FRIDAY, Jan. 4 (HealthDay News) -- Ineffective communication is
a major player when patients don't properly take medication as
prescribed, a new study finds.
"Communication matters. Thirty percent of people [in the study] were not necessarily taking their medications the way their doctors thought they were," study lead author Dr. Neda Ratanawongsa, an assistant professor in the department of medicine at University of California, San Francisco, said in a university news release.
"Rates for non-adherence were 4 to 6 percent lower for patients who felt their doctors listened to them, involved them in decisions and gained their trust. By supporting doctors in developing meaningful relationships with their patients, we could help patients take better care of themselves," she added.
The study authors reached their conclusions after giving
questionnaires to more than 9,000 patients who took drugs to lower
their blood sugar, blood pressure or cholesterol. They completed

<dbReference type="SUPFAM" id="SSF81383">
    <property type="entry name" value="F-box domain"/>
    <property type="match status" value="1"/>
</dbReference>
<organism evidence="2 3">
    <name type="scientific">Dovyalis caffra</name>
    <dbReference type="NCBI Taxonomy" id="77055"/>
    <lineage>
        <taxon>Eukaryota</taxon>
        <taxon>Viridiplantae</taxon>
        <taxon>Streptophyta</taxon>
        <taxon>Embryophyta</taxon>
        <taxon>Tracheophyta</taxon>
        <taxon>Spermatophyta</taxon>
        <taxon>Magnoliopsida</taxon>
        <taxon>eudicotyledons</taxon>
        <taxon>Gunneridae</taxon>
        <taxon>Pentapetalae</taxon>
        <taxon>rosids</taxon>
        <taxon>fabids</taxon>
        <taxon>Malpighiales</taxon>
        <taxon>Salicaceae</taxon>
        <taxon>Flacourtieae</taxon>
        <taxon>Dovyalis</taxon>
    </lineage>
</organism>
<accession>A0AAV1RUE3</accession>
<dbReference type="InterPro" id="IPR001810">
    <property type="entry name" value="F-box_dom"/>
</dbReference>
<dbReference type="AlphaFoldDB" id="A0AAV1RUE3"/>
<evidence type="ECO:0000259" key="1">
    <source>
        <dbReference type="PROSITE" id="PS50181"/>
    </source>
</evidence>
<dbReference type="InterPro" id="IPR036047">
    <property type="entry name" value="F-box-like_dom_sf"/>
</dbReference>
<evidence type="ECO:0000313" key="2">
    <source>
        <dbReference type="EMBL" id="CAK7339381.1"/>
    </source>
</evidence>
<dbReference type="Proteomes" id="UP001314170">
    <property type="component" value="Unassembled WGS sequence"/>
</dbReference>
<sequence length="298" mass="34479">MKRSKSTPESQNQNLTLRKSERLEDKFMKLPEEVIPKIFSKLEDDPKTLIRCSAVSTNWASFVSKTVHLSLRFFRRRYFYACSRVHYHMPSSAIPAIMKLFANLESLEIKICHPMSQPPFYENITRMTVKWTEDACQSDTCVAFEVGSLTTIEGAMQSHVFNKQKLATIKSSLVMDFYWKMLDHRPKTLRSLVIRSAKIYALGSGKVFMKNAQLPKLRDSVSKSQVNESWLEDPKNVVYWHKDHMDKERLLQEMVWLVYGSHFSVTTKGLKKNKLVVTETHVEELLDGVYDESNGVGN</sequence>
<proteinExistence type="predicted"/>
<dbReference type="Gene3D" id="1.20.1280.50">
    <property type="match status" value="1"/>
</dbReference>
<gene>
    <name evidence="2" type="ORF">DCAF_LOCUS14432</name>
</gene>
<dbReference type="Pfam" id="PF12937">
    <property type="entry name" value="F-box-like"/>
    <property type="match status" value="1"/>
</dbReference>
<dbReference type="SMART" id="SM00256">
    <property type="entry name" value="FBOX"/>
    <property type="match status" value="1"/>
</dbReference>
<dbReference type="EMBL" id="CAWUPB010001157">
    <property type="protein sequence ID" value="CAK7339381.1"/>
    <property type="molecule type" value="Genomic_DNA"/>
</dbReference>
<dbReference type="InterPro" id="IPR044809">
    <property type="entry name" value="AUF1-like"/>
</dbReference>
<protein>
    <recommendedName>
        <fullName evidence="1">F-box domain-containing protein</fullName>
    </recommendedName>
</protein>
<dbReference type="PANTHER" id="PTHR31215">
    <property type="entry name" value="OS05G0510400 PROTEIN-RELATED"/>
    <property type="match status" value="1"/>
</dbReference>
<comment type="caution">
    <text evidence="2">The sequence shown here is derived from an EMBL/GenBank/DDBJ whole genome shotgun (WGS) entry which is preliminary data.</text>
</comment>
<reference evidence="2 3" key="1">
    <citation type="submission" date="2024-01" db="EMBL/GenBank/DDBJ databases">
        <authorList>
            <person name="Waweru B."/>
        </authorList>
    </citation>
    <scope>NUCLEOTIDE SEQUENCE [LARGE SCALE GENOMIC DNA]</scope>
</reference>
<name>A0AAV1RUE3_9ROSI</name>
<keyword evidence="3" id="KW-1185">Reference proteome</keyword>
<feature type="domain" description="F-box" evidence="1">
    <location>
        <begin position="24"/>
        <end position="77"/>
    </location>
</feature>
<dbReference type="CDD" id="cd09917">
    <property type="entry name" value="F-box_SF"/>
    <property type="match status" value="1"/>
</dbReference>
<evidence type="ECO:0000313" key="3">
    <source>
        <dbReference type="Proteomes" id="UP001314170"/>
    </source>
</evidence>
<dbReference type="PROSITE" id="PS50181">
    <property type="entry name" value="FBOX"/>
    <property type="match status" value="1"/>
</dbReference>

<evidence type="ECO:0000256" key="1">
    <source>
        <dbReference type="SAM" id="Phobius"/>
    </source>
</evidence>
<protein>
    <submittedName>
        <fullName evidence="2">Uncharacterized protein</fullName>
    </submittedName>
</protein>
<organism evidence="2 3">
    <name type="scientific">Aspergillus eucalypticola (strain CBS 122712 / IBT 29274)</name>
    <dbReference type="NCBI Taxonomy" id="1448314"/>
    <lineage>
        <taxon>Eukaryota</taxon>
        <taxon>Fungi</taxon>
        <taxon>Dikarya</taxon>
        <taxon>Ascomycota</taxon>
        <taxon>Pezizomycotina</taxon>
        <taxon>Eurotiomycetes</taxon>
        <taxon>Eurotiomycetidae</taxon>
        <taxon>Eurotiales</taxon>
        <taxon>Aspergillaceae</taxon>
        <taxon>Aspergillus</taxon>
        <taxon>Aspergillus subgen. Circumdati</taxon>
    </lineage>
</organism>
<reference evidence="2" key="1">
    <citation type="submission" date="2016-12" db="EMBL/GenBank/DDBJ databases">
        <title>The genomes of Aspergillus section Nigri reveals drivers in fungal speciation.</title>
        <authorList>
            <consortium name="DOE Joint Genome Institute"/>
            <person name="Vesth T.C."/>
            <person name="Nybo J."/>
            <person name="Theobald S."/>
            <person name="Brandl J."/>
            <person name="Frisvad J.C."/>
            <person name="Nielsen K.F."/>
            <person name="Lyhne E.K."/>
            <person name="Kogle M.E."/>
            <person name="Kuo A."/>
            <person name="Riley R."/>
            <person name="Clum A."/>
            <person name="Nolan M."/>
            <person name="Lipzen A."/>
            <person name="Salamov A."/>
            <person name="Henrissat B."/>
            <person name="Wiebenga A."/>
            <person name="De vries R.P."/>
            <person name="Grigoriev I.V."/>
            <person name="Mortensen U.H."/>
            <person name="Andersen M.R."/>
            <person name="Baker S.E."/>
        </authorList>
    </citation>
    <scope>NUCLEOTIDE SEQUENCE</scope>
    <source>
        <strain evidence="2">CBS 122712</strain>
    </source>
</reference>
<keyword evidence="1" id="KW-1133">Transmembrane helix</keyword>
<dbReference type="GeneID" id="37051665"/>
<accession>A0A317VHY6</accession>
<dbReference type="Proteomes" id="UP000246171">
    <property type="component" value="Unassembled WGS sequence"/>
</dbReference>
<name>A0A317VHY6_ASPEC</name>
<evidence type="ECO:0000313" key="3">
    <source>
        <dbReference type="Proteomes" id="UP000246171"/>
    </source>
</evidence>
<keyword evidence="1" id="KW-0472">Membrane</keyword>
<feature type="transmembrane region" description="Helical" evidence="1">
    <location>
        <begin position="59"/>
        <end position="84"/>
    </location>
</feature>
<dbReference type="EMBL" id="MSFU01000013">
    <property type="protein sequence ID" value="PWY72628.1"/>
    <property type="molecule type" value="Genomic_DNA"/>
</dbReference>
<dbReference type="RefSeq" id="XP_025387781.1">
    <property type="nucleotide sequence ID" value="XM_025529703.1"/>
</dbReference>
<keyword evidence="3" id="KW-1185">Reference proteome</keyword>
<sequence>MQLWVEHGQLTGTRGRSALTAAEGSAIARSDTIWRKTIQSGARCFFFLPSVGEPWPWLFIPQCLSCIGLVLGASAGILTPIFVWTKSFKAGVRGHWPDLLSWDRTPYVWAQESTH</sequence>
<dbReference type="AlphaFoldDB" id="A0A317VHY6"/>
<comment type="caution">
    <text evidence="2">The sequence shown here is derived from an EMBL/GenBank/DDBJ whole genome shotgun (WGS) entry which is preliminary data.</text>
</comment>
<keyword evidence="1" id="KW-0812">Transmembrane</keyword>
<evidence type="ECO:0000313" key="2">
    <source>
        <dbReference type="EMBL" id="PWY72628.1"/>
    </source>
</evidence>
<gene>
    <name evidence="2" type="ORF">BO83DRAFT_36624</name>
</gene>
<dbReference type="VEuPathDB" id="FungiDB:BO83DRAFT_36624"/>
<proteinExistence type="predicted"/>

items on how they communicated with their doctors, and the
researchers checked their prescription records to see if they were
properly taking their medications.
Andrew Karter, a senior research scientist with the Kaiser
Permanente research division who assisted with the study, pointed
out what was unique about the findings. "We found that medication
adherence is better if the physician has established a trusting
relationship with the patient and prioritizes the quality of
communication, even if that communication is not specifically
focused on medication adherence," he said in the news release.
The study was published in the Dec. 31 issue of
JAMA Internal Medicine, formerly known as the
Archives of Internal Medicine.
For more about
taking medication, visit the U.S. National Library of Medicine.